Now that you know the centroid must be 23 of the median's distance from an interior angle, you can find the centroid of any triangle using only one median!

Here is DOG, with only one median, OF, constructed by locating Point F exactly halfway along DG. Median OF is 36 cm long.

Since you know the centroid is 23 of the distance along OF, you can measure 23 of 36 cm, or 24 cm, along OF to find the centroid.

[insert △DOG with median OF; midpoint of DO is Point W, midpoint of OG is Point U, and midpoint of DG is Point F, so midpoints spell WUF for △DOG]

Now you give it a go! Suppose you know median DU is 18 cm; how far along it will be the centroid?

We hope you said 12 cm, because 12 cm is 23 of 18 cm!

Make and Find a Centroid!

You can learn to find the centroid, and prove to yourself that it really is the center of gravity (CG) of the triangle, using a piece of sturdy cardboard (like poster board or chipboard), a ruler, pencil, and scissors.

Use the ruler to draw out any kind of triangle you want: acute, right, obtuse. In every triangle, the centroid is always inside the triangle!

Measure and locate the midpoint of each side of the triangle. Mark the midpoint clearly. Connect the three midpoints with their opposite vertices. Those lines are the medians.

Where the medians cross is the centroid. Cut out the triangle carefully. Hold it over your index finger, so the centroid is on the tip of your finger. Let go with the other hand. The triangle should balance perfectly!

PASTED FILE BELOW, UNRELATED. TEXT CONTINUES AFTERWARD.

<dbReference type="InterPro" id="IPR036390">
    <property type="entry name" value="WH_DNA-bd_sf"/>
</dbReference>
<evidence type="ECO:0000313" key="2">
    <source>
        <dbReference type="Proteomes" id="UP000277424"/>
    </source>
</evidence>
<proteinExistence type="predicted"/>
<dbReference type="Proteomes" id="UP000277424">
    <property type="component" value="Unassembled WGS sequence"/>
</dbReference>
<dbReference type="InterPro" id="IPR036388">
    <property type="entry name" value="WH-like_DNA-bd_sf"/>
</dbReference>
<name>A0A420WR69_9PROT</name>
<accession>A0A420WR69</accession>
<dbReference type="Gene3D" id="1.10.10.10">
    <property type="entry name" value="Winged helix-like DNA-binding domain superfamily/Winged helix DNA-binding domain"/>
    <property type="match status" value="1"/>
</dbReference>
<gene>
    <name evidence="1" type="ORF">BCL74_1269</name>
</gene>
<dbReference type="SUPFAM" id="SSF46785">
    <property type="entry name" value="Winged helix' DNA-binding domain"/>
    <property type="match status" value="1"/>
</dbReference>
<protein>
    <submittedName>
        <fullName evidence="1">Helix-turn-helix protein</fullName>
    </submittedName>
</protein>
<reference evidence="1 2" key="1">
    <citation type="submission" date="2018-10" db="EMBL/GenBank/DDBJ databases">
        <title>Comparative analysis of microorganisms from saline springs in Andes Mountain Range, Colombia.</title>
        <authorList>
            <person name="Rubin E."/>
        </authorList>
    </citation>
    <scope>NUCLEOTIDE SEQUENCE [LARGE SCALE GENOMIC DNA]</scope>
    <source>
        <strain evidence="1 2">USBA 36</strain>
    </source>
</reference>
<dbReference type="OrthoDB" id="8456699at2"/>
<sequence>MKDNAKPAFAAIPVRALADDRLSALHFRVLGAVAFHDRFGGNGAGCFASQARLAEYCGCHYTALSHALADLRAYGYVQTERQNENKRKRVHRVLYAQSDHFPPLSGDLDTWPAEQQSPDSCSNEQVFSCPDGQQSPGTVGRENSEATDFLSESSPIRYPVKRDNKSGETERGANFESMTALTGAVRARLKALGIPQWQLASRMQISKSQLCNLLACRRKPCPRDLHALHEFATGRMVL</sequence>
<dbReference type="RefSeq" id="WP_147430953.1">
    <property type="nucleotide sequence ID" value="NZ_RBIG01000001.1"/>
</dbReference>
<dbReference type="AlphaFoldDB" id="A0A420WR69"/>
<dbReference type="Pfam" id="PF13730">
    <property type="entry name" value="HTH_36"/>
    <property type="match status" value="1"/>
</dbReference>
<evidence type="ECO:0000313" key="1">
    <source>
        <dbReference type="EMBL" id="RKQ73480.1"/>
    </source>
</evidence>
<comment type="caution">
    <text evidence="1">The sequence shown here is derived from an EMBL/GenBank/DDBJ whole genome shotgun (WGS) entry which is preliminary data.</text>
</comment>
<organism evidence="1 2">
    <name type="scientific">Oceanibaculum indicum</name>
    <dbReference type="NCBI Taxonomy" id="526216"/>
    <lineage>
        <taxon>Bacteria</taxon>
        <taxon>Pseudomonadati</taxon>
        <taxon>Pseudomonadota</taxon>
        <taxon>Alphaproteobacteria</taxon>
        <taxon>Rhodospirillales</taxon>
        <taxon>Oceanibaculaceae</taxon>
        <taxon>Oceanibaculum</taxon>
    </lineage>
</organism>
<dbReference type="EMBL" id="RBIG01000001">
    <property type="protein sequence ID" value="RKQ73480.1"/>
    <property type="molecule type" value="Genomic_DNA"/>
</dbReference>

Artistic Centroids

Centroids provide balancing points for triangles, so they are important points for artists who build mobiles, or moving sculptures. You can make such a mobile yourself, using wire, string or fishing line, and various sizes of triangles cut from stiff plastic, cardboard, or thin wood.

Paint each triangle a bright color (primary and secondary colors look great together), then tie each triangle by its centroid to a wire. The wire can be suspended from another wire, and so on, until you have a balanced mobile. Each triangle will glide through the air completely flat, since the centroid is its balancing point.

Sculptor Alexander Calder is famous for his brightly colored mobiles, often using pieces that are very close to triangular shapes.

Aeronautical Centroids

Aircraft have to be perfectly balanced around their centroid, or center of gravity (CG) for the pilot to maintain control. Many factors influence the pilot's ability to control the airplane's motion in three different axes, but if the airplane is not engineered to balance around its CG or centroid, no amount of pilot control will be enough to keep the plane flying correctly.

The CG of an airplane applies whether you are building a model aircraft, a radio controlled plane, or an actual military or passenger jet. You can learn much more about the centroid of an irregular shape, the CG of aircraft, and the mathematics of finding the CG, with a NASA video available online.

Lesson Summary

Now that you have explored every aspect of this lesson, you are able to recall the definition of a centroid of a triangle, recall the definition of, and recognize, medians of triangles, and explain how to find a centroid of a triangle. You will also be able to relate the centroid to the center of gravity, and calculate the length of medians using a triangle's centroid, and find the centroid using only one median.

Next Lesson:

How to Find Orthocenter of a Triangle